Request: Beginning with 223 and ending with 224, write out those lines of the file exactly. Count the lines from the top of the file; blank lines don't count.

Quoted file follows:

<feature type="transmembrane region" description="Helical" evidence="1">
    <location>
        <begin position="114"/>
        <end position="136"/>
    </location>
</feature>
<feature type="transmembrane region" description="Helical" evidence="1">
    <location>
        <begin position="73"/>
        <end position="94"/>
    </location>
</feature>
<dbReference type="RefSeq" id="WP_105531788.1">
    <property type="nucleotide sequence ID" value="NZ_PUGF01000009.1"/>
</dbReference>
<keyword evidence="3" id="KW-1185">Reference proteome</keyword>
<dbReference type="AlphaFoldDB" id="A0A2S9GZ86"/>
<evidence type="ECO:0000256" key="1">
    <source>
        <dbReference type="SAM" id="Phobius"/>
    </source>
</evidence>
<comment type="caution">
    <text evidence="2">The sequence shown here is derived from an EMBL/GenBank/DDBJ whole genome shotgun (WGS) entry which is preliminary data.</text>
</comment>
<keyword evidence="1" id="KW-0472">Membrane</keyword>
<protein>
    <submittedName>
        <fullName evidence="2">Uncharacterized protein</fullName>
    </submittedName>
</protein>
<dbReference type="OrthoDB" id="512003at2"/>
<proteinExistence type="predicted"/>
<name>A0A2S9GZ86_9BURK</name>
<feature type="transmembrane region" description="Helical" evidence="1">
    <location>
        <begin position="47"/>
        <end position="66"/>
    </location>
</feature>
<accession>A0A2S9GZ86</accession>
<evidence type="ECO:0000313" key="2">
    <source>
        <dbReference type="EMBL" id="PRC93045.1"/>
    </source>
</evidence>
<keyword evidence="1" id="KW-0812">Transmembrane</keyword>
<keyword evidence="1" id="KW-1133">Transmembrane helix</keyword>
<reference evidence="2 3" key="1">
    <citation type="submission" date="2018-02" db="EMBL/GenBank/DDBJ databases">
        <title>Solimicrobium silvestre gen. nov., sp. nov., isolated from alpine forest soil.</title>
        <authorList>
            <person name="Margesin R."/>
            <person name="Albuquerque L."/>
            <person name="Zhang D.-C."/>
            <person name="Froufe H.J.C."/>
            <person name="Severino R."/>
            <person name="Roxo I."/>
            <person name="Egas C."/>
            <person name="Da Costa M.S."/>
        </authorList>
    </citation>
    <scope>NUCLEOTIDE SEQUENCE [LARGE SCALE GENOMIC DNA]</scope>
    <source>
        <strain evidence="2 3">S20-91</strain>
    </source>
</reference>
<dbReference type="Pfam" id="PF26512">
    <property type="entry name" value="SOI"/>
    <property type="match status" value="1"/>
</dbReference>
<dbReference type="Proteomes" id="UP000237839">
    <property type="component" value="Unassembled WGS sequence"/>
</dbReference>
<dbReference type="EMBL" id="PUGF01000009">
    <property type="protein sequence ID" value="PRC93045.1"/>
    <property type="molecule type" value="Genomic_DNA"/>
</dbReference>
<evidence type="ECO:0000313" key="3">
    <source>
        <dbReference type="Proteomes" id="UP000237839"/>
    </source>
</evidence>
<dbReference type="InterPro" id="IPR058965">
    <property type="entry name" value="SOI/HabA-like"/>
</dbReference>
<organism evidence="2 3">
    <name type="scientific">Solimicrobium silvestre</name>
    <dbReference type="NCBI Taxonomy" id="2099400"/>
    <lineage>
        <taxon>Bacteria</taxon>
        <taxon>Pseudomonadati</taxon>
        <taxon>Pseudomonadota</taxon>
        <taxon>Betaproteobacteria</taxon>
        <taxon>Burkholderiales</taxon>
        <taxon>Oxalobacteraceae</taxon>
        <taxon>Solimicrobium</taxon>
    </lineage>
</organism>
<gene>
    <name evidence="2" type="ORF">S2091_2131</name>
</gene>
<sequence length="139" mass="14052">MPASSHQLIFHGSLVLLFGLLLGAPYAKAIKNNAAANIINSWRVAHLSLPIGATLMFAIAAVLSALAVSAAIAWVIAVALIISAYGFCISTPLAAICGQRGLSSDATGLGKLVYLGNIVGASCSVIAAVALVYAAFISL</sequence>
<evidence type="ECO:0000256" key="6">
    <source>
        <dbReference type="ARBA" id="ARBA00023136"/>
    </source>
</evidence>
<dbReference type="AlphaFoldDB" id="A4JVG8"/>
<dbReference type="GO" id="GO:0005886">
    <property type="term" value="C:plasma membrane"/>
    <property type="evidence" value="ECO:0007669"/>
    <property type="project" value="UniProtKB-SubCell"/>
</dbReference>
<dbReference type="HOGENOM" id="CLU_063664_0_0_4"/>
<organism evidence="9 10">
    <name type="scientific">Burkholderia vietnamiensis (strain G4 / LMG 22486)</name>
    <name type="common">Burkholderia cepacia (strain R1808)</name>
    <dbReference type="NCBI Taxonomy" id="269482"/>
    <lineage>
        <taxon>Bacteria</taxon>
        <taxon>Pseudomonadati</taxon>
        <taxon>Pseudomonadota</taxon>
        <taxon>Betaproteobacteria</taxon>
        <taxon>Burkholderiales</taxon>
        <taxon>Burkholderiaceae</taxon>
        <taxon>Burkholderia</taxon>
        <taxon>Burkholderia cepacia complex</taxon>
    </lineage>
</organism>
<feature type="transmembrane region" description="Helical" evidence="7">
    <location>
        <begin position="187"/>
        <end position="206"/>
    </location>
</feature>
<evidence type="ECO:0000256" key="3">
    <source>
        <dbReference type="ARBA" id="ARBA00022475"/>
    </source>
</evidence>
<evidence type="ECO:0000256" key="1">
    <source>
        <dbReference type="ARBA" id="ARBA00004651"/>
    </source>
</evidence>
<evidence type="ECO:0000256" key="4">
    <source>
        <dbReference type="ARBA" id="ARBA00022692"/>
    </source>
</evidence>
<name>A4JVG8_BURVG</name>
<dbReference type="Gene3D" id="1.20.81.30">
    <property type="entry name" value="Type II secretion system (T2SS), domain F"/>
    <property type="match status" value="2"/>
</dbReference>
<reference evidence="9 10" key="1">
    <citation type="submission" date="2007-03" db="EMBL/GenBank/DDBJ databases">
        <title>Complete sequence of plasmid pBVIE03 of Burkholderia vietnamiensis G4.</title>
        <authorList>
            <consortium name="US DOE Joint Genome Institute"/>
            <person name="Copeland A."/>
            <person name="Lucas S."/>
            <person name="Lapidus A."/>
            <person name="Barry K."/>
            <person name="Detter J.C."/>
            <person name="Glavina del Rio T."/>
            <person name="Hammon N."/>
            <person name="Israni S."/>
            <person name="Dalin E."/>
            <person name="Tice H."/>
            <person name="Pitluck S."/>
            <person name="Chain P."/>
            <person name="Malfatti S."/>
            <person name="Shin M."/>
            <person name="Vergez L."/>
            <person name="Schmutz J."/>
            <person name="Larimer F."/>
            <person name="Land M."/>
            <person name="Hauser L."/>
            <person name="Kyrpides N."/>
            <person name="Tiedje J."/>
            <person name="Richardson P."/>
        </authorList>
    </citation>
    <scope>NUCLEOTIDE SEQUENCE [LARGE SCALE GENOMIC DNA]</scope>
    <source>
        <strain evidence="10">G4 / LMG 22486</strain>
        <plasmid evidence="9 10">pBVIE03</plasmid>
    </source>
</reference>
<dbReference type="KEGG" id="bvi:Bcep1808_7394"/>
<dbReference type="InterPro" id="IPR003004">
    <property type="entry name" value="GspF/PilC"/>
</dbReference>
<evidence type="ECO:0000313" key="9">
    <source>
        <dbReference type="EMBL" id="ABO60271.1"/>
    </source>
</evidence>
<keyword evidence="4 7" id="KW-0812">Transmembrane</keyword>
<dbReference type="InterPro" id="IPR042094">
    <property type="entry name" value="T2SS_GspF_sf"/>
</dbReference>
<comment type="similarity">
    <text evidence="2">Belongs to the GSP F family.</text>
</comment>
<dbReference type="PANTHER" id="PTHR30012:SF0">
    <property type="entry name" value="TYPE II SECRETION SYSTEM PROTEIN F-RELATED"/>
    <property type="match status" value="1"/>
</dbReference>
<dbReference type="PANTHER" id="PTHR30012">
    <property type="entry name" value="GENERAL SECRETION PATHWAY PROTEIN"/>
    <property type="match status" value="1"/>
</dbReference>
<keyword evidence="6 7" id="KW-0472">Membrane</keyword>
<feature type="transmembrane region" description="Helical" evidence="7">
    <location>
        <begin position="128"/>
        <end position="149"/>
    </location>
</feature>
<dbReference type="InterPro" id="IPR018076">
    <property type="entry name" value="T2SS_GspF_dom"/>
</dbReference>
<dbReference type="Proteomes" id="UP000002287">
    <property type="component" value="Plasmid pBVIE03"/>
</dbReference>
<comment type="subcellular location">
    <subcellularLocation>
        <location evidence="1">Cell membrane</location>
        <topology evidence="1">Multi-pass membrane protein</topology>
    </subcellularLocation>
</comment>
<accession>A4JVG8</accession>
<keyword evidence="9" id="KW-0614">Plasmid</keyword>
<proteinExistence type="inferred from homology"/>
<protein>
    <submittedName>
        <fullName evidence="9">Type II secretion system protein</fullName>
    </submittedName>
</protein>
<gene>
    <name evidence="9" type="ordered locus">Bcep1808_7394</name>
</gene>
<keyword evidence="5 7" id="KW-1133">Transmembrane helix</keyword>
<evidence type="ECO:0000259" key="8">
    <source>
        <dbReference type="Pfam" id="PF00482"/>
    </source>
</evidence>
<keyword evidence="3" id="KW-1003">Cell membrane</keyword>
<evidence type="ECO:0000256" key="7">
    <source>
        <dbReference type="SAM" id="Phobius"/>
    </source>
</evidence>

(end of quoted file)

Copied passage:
<dbReference type="InterPro" id="IPR018076">
    <property type="entry name" value="T2SS_GspF_dom"/>